So a family member accidently filled a full tank of petrol in his diesel car.

He was able to get all of the petrol (bit of diesel) out of his tank by flushing it. Now he is left with about 40L of petrol or so with a bit of diesel mixed in it.

Would it be safe to use this mixed petrol in my petrol car?

Unable to determine the mix consistency but if I was to guess it would have to be maybe 10% diesel/90% petrol?

Are there any test strips or what would be a safe amount? As I could for example further "dilute" the mix by adding small quantities with my normal fills (let's say about 5L with my normal weekly 30L fill.

1 Answer 1


Diesel fuel does not directly harm the materials and equipment in a petrol engine, but adding diesel to petrol will dramatically lower the octane rating.

Diesel fuel has a cetane rating which is functionally the opposite of octane rating. Pure diesel fuel has an octane rating somewhere between 25 and 40. Petrol sold at the pump runs from the upper 80s to lower 90s. (Generally 91 or higher in the UK, 87 or higher in the USA.) Each 2% of diesel added to petrol lowers the octane rating of the mix by about 1 point. So if you really have 10% diesel in the petrol, the octane rating has been lowered by about 5 points. But remember that a fuel gauge that reads empty is usually lying, and there's more fuel remaining in the tank than indicated. What if the mix is really 20% diesel? Octane would be reduced by 10 points.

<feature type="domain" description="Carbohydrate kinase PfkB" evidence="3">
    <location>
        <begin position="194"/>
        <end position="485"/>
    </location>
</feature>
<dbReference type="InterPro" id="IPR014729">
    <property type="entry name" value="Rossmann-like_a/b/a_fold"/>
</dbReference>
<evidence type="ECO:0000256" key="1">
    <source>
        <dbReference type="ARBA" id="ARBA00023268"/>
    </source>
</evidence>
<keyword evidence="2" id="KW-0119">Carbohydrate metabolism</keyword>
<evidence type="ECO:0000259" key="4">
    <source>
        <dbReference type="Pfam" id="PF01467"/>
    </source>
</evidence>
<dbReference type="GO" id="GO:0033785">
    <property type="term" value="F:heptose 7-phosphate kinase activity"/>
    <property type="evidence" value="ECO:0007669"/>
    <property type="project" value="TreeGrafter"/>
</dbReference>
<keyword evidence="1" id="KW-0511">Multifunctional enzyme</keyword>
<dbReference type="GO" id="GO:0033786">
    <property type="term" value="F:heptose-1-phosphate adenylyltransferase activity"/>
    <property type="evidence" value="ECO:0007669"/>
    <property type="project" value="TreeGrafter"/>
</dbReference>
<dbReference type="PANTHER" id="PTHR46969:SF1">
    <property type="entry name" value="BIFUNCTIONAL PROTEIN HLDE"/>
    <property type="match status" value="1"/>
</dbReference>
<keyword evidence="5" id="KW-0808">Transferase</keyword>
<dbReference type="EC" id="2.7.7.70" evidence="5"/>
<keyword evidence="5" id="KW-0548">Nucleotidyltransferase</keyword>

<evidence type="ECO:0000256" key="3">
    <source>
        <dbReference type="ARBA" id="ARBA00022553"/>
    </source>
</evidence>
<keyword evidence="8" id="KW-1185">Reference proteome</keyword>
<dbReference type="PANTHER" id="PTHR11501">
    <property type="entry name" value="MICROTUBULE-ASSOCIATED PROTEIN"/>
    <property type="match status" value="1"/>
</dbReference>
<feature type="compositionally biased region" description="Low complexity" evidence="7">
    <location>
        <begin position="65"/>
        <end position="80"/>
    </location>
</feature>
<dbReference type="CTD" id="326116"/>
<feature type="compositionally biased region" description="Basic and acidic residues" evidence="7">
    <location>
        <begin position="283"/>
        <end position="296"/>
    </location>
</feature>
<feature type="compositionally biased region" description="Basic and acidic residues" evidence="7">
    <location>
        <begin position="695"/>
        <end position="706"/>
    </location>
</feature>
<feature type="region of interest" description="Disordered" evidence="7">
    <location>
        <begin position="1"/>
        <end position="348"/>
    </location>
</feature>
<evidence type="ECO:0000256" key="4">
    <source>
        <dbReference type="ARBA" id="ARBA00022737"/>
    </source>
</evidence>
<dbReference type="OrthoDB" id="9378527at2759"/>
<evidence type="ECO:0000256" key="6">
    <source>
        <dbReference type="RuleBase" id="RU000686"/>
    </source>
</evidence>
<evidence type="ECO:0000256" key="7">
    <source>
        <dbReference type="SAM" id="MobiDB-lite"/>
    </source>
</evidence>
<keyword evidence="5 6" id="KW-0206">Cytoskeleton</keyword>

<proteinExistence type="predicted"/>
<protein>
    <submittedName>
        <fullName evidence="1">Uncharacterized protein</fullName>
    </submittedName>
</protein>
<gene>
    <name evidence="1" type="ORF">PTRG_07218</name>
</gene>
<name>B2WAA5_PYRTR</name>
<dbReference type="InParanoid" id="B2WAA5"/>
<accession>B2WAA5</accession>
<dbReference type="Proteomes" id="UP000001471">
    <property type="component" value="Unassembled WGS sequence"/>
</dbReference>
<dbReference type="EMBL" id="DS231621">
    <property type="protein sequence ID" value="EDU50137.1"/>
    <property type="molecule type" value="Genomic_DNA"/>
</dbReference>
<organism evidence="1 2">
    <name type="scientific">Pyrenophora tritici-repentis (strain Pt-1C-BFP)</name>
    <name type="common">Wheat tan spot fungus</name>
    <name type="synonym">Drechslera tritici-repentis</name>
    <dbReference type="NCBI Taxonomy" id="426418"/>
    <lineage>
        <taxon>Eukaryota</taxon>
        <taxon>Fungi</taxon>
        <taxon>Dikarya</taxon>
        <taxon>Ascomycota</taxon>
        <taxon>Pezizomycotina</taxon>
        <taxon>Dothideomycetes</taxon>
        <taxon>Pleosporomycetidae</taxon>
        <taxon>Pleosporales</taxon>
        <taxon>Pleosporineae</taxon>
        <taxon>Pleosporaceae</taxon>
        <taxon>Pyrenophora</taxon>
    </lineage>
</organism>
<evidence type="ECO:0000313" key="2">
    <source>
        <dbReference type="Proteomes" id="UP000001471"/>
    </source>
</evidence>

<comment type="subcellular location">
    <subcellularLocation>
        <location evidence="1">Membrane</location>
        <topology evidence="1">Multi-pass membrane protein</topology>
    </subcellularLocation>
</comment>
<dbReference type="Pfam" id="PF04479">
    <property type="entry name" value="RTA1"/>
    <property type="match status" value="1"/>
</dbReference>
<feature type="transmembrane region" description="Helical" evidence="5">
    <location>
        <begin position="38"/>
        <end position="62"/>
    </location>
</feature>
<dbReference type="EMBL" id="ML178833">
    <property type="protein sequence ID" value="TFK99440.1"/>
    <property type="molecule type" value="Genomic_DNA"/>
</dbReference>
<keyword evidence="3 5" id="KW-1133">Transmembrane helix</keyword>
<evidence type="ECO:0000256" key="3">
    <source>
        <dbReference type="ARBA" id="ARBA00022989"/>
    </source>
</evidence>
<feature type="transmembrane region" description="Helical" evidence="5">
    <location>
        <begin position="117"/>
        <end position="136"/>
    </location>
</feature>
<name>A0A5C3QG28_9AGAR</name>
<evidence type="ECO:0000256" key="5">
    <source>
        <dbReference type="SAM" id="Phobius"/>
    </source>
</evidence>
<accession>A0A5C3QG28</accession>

If you fill your tank with this stuff, it will run like sh.... uh, it will run poorly. The engine will knock. Although all modern petrol cars have a knock sensor to deal with variations in octane rating by altering the timing, a drop of 5 to 10 points is really too much for the ECU to deal with, and it's possible for excessive knock to damage the engine. This is especially true of you have a high performance, high-compression engine that requires high octane fuel to run at peak performance.

In my opinion, your proposal to mix 5 liters of diesel-contaminated fuel with 30 liters of pure petrol per week is a reasonable approach that will greatly reduce the likelihood of adverse effects, especially if you buy the highest octane petrol available during this period. It may be costly, but certainly less costly than paying a company to dispose of the contaminated fuel.

  • 2
    Another option is to put a couple of litres into the diesel tank when it is refilled (from near empty). It was once common practice to put in a bit of petrol in the winter, to act as an antifreeze. Commented Jul 10, 2023 at 12:47
  • @WeatherVane Excellent idea! Around here in New England as late as the 1990s, filling stations routinely mixed 1:15 gasoline in their diesel fuel in the winter. Hopefully the petrol in the OP's region is as ultra-low in sulfur as the diesel fuel is.
    – MTA
    Commented Jul 10, 2023 at 12:54
  • 1
    Or, as your recent answer to a similar question: use it up in garden equipment (though it might take a while to get through 40 litres). Commented Jul 10, 2023 at 13:05
  • The filing stations diluted the diesel with gasoline? Was that in their storage tank or the customer's tank? If the former, with diesel typically more expensive, did they still charge the full diesel price? Commented Jul 10, 2023 at 20:58
  • @WeatherVane That's right, the filling stations mixed diesel and gasoline in their storage tanks in winter. While filling your diesel fuel tank on the vehicle, you'd pick up a whiff of gasoline fumes coming out of the filler neck. This was in Vermont and strange to me, as I was living in NYC at the time, where that wasn't done. I asked the attendant about it and he said, "Ayup, fifteen to one so it don't gel." I don't remember if the price was different, but in 1990 diesel was $0.73/gal and regular unleaded was $1.16/gal.
    – MTA
    Commented Jul 10, 2023 at 21:33

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